The Meaning of Entrepreneurship - 06/03/2009

This past semester I acted as a student eMentor for a business entrepreneurship class at the University of New Hampshire. The name of the class was “The Meaning of Entrepreneurship.” This role led me to put considerable thought into this particular topic and I had an opportunity to explain my perspective on this topic to the class. As a change of pace, I wanted to share my thoughts here as it is clearly relevant to anyone starting a new venture.

Many people think of entrepreneurship within the typical stereotype or pattern of having an idea and building a successful business out of it. This pattern assumes entrepreneurship is about success. In reality entrepreneurship is about failure at least as much as success – at least it is for most people. And although ideas are important, ideas do not really strike me at the centerpiece of entrepreneurship either. The fact is ideas are a dime a dozen. Most ideas are meaningless without execution. Founders I meet with are always worried somebody will steal their “idea” but in reality this just isn’t practical. The idea is just a small part. So this definition does not work for me.

In my mind, the meaning of entrepreneurship is about four key concepts they don’t teach in college.

Action. Entrepreneurship requires constant action. When you take a class, or work at a regular job, generally people tell you what you need to do and when. Your job is to carry out those instructions in the most competent manner possible, until 5 or 6pm, then go home. The only exception to this rule might be the few most senior executives of a larger company. When you run a start-up business, nobody tells you what you need to do or when to do it. You must constantly be taking action to get a customer, develop a relationship, build your product, or pay your bills. Which action to take next, and how much effort or money to expend on it, whether you think you can go home now or not, it is all up to you. If you do not take action, you fail. If you take the wrong actions, you fail. The requirement for constant action with the real threat of failure looming over your head is a hallmark of entrepreneurship. Fortunately, most people work actually better under pressure.

Risk. Clearly, starting businesses is about risk, and especially the risk/reward trade-off that comes with creating something of value. But the risk I think about is not just the glamorous kind that comes with making a big bet and taking a shot at a payoff. It is about the everyday risk, like not knowing how you will pay you team next week, or if months of development will be wasted because user reject your product - and you have to lay-off half your staff. It is about walking into a big corporate client to negotiate a deal that will make or break your company, and having absolutely no idea what you are doing or how you will fulfill the promises you are making. It is about the real risk of going out of business, screwing up your customer’s business, letting your partners down, or losing your parents money. Risk, and the fear that always follows it, goes hand in hand with entrepreneurship.

Emotion. The emotional ups and downs of entrepreneurship are extreme. Start-up companies are a magnifier for emotion. They pack incredible highs and incredible lows into a very small window of time. Your emotions change from week to week, and even from day to day. One day you have an incredible breakthrough with your product, and prove you can do something you thought was impossible. Pop the champagne and call the investors. The next day you discover your great product idea has already been built by three well-funded venture backed companies, and months of work are wasted… and more importantly, precious time and capital has been used up. When we were trying to sell our first start-up, we knew that we would either a) be bankrupt and out of work in less than 30 days, or b) be the best return for our investors in years. We sold the company. But we couldn’t fly home for two more days because our discounted tickets required a Saturday night stay over.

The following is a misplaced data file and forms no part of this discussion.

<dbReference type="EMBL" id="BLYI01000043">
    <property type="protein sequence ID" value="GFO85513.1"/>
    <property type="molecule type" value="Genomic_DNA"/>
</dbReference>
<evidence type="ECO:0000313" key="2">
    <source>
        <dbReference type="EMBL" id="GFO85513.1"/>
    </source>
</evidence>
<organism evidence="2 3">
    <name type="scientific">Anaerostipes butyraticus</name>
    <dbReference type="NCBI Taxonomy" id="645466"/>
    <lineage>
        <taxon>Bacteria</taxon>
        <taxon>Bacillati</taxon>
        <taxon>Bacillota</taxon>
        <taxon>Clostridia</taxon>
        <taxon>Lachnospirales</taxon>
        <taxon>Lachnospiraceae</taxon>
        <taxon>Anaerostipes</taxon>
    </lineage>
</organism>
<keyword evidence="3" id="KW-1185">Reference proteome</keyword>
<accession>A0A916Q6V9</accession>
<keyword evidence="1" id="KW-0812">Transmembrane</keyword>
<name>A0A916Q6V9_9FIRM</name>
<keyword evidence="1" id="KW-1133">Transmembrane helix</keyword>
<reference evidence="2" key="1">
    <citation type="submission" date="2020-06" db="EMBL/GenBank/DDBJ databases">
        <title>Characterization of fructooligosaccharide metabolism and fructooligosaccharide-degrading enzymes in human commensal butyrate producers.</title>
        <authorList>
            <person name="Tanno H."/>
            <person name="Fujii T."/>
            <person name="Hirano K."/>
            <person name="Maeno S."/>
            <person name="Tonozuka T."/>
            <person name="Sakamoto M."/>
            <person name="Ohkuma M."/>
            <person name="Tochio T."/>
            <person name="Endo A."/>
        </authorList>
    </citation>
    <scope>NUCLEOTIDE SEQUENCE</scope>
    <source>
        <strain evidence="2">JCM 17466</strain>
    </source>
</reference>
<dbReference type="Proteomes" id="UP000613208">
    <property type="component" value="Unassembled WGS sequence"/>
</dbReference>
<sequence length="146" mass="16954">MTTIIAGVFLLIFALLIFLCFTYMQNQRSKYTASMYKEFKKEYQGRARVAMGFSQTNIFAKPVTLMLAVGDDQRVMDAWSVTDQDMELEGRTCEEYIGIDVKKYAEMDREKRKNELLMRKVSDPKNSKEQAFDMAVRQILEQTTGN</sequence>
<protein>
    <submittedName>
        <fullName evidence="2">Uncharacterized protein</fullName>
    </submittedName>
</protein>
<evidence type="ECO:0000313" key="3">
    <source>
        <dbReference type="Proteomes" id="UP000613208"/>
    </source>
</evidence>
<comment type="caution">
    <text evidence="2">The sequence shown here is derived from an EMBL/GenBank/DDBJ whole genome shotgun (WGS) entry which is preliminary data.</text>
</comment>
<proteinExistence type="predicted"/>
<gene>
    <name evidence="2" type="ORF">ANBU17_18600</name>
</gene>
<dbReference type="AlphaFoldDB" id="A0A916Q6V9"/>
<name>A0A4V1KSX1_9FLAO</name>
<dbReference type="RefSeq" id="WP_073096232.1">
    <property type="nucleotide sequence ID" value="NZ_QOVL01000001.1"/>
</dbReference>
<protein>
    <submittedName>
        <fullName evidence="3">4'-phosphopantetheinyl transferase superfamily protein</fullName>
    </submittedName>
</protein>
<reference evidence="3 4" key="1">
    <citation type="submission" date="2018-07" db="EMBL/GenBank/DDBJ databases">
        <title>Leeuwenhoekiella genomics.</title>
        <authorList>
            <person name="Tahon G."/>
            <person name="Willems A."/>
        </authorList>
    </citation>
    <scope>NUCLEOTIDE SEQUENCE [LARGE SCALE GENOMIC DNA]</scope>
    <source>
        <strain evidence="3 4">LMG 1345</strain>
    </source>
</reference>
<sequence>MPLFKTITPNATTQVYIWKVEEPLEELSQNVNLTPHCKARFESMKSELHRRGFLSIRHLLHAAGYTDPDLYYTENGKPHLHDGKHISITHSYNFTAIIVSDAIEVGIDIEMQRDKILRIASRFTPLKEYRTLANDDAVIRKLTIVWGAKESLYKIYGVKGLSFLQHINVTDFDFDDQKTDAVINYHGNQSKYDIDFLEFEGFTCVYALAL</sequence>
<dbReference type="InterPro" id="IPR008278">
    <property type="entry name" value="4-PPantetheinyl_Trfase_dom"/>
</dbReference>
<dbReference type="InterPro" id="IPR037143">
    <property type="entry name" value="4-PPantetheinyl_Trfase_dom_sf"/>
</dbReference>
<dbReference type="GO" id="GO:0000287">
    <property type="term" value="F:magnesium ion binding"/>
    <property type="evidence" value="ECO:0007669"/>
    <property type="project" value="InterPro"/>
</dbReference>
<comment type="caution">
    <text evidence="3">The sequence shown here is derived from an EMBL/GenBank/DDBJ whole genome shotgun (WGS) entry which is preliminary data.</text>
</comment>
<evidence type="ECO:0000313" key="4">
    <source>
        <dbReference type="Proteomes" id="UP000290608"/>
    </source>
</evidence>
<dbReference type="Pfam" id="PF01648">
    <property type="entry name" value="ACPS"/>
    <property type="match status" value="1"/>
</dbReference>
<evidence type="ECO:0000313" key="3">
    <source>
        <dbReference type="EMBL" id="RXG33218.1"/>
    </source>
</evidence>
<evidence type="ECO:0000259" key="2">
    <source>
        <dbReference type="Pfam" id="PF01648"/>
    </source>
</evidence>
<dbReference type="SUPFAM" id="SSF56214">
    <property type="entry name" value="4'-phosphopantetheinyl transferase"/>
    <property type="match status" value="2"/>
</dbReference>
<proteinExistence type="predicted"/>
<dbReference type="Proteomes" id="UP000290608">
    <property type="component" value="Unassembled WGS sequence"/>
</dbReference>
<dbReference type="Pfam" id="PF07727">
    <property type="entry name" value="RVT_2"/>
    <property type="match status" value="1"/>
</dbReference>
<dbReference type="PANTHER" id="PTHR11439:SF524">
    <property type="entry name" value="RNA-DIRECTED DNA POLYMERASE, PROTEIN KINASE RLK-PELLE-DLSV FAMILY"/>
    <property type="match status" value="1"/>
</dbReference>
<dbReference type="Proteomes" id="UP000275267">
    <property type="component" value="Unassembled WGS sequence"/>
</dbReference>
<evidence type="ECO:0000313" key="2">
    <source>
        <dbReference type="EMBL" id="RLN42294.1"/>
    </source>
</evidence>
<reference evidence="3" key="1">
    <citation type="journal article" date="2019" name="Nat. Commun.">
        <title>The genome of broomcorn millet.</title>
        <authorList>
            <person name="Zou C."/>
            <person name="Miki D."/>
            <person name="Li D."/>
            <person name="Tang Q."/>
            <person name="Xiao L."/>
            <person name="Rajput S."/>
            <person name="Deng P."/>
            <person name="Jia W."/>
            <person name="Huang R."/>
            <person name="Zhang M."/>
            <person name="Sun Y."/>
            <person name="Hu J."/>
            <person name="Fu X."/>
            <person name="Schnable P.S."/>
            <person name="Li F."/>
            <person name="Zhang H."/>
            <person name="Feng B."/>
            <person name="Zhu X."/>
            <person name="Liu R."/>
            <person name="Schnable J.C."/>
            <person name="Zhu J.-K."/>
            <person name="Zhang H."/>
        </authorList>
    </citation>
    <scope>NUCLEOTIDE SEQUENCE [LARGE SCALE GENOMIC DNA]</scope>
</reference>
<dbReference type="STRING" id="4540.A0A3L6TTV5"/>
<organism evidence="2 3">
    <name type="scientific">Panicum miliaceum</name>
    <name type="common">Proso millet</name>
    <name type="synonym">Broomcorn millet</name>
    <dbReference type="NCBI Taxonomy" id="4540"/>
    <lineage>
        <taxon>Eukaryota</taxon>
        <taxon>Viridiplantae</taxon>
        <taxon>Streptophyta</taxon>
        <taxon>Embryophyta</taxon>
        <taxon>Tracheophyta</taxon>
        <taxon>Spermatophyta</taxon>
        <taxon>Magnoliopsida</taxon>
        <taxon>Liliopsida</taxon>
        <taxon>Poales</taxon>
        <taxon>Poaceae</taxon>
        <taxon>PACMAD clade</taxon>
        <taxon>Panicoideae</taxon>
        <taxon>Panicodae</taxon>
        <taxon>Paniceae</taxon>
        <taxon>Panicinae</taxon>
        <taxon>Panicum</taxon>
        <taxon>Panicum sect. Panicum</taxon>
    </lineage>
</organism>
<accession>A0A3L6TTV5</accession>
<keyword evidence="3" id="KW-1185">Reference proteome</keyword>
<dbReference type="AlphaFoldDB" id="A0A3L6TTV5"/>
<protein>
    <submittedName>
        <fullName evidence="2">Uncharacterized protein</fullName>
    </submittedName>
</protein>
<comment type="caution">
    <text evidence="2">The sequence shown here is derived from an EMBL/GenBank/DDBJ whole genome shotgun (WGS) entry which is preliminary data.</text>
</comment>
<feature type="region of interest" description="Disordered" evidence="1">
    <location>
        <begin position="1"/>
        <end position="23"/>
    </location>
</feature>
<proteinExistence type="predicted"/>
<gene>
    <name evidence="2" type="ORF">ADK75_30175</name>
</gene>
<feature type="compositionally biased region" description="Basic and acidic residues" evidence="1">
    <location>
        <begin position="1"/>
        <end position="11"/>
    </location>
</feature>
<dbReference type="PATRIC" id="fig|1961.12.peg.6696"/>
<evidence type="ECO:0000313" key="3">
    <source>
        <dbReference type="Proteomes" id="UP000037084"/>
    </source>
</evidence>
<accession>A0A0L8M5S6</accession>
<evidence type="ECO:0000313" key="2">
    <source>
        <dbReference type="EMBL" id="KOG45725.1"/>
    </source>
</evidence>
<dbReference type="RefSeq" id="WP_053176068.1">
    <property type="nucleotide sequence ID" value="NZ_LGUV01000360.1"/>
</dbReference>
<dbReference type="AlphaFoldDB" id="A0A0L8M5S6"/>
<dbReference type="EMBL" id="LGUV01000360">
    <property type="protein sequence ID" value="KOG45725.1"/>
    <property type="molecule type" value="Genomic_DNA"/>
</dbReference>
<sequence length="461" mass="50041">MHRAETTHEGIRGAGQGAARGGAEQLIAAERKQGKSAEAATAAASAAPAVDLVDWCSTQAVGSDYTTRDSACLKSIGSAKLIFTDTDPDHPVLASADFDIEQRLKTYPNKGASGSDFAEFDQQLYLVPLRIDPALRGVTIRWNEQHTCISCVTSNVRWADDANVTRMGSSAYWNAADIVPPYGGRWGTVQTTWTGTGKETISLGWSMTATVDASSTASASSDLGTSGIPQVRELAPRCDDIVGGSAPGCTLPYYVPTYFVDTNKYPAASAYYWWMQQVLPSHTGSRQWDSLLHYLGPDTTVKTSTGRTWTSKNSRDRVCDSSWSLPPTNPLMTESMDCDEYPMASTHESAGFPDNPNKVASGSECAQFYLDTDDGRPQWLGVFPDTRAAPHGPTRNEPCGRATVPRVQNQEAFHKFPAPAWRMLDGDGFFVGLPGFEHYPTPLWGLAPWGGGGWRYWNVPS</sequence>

Commitment. To see something through that is difficult, emotionally taxing, with huge stakes requires a high degree of commitment. When the chips are down, you need to put a smile on your face and move on. Don’t let the team sense your fear. Convince your customers you have the best solutions and then commit to see it through to the end and ensure they are delighted (or at least satisfied). Be committed to your team members, do everything you can for them and don’t jerk them around. Earn their loyalty by setting the right example. Respect them, don’t use them. Don’t hire somebody who you might have to lay-off in a few months - instead work a little harder.  Be prudent with your in-laws’ retirement fund, and if things go south, ensure you can live with yourself knowing you did every possible thing you could to make good on their investment. When it does blow up, commit to see it through, professionally, responsibly, all the way to closure for your employees, your customers, and your investors. And if you are fortunate enough to sell your company, commit fully to the buyer to see it through and make it a success.

Entrepreneurship is about taking a path others are not taking and not knowing what is around the corner. Entrepreneurship can sometimes mean loneliness, especially for the CEO who cannot share his fears and the true reality with those that work for him. But it is also about not being scared by all the things you don’t know, it about trying to create something when you don’t know if it is possible. It is definitely about making it up as you go along. And it is absolutely about intensity, passion, and fortunately, fun. The most rewarding things in life are never the easiest, and that is definitely what entrepreneurship is about.

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